Delphi and iPhone helping vision impaired people

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Friday, September 30, 2016

We released earlier this week a major update of the TMS FMX Cloud Pack. This new version adds a lot of new components covering seamless access to all kinds of interesting cloud services. Among the new services covered, two services from Microsoft stand out and open up new ways to enrich our Delphi applications with cool features. In this blog, I wanted to present the Microsoft Computer Vision and Microsoft Bing speech service. Our new components TTMSFMXCloudMSComputerVision and TTMSFMXCloudMSBingSpeech offer instant and dead-easy access to these services. Powered with these components, the idea came up to create a small iPhone app that let's vision impaired people take a picture of their environment or a document and have the Microsoft services analyze the picture taken and let Microsoft Bing speech read the result.

So, roll up your sleeves and in 15 minutes you can assemble this cool iPhone app powered with Delphi 10.1 Berlin and the TMS FMX Cloud Pack!
To get started, the code is added to allow taking pictures from the iPhone. This is a snippet of code that comes right from the Delphi docs. From a button's OnClick event, the camera is started:

  if TPlatformServices.Current.SupportsPlatformService(IFMXCameraService,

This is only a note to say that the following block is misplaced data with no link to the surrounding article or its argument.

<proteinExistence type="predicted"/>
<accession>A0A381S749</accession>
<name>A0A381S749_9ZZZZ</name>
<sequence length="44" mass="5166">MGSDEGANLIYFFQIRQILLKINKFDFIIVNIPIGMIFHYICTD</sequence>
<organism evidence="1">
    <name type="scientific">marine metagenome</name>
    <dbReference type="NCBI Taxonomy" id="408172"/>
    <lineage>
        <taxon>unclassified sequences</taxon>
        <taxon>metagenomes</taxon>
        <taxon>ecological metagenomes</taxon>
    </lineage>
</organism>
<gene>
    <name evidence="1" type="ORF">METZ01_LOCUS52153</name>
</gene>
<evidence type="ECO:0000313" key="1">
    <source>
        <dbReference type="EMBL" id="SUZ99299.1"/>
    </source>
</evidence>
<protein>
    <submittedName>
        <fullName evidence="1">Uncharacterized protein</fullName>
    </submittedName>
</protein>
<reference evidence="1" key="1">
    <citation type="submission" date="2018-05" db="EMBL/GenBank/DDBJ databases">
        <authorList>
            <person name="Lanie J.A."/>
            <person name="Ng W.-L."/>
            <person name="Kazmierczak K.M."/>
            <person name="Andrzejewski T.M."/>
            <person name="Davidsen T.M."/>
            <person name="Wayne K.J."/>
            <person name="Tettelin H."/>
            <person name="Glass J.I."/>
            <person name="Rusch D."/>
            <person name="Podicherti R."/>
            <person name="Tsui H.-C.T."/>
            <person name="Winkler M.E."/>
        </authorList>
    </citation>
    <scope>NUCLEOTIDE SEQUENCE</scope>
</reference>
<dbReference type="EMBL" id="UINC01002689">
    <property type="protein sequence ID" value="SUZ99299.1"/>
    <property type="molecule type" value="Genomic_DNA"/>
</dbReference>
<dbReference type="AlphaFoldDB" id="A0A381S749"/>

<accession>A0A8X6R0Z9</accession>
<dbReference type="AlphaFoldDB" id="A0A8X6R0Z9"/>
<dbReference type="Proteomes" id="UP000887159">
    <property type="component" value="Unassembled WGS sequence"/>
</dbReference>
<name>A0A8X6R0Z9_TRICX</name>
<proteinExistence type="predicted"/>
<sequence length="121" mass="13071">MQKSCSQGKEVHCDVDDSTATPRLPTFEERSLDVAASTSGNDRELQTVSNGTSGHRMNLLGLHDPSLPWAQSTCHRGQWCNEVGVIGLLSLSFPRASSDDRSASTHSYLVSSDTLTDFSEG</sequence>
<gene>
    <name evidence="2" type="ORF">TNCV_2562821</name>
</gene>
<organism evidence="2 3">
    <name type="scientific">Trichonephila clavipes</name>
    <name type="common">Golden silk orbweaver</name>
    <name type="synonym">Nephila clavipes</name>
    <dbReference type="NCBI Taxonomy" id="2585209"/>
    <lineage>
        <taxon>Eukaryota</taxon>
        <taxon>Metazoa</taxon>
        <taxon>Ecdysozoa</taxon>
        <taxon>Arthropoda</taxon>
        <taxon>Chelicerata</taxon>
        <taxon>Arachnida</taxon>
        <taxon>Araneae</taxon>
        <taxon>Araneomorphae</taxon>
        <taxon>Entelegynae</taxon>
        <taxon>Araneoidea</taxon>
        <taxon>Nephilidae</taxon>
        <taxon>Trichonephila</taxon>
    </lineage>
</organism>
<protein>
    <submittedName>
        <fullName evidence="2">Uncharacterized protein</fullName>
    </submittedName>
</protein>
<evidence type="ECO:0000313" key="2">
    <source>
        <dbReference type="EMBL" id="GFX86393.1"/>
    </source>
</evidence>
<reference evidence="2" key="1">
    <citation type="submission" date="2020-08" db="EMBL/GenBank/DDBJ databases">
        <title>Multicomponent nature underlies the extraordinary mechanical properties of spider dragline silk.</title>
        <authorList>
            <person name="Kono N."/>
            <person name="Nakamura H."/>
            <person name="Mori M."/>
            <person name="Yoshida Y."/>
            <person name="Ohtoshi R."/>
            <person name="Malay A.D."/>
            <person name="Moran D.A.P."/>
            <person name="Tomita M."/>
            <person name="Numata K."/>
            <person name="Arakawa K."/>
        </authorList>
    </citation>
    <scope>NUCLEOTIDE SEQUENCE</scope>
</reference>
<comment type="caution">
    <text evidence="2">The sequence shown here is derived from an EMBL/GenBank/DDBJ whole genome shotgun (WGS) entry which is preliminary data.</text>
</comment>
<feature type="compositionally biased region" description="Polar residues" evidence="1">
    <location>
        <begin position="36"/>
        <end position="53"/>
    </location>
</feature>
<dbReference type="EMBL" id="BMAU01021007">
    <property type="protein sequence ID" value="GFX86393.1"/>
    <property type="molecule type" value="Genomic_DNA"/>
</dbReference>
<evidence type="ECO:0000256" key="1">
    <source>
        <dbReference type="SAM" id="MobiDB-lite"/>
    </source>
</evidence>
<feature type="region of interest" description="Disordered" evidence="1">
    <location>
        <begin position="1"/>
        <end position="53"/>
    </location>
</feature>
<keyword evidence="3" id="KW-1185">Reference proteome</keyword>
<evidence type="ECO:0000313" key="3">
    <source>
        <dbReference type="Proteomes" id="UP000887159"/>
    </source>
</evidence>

Service) then
  begin
    Params.Editable := True;
    // Specifies whether to save a picture to device Photo Library
    Params.NeedSaveToAlbum := false;
    Params.RequiredResolution := TSize.Create(640, 640);
    Params.OnDidFinishTaking := DoDidFinish;
    Service.TakePhoto(Button1, Params);
  end
When the picture is taken with the camera, the DoDidFinish() method is called, so we need to add the code there to deal with the image taken. We'll cover that in a moment. Let's first setup now the TMS FMX Cloud Pack components TTMSFMXCloudMSComputerVision and TTMSFMXCloudMSBingSpeech to consume the needed cloud services. You can download the components from the TMS FMX Cloud Pack page. After installing, over 60 new cloud service components will be added to your tool palette. It will be needed to get an API key to be allowed using these Microsoft services. Go to https://www.microsoft.com/cognitive-services/ and signup for free for the computer vision API and Bing speech API and you'll receive an API key for each. In the app, two constants are used and the component's app key property is initialized when the app starts:

procedure TForm1.FormShow(Sender: TObject);
begin
  TMSFMXCloudMSBingSpeech1.App.Key := MSBingSpeechAppkey;
  TMSFMXCLoudMSComputerVision1.App.Key := MSComputerVisionAppkey;
end;
Now that these components are also ready to be used, let's complete the DoDidFinish() method that is triggered when the picture is taken. This method returns the image taken. This image is saved locally and will be submitted to the Microsoft computer vision API for analysis. In the app, we added via a radiobutton the choice between regular image analysis or OCR.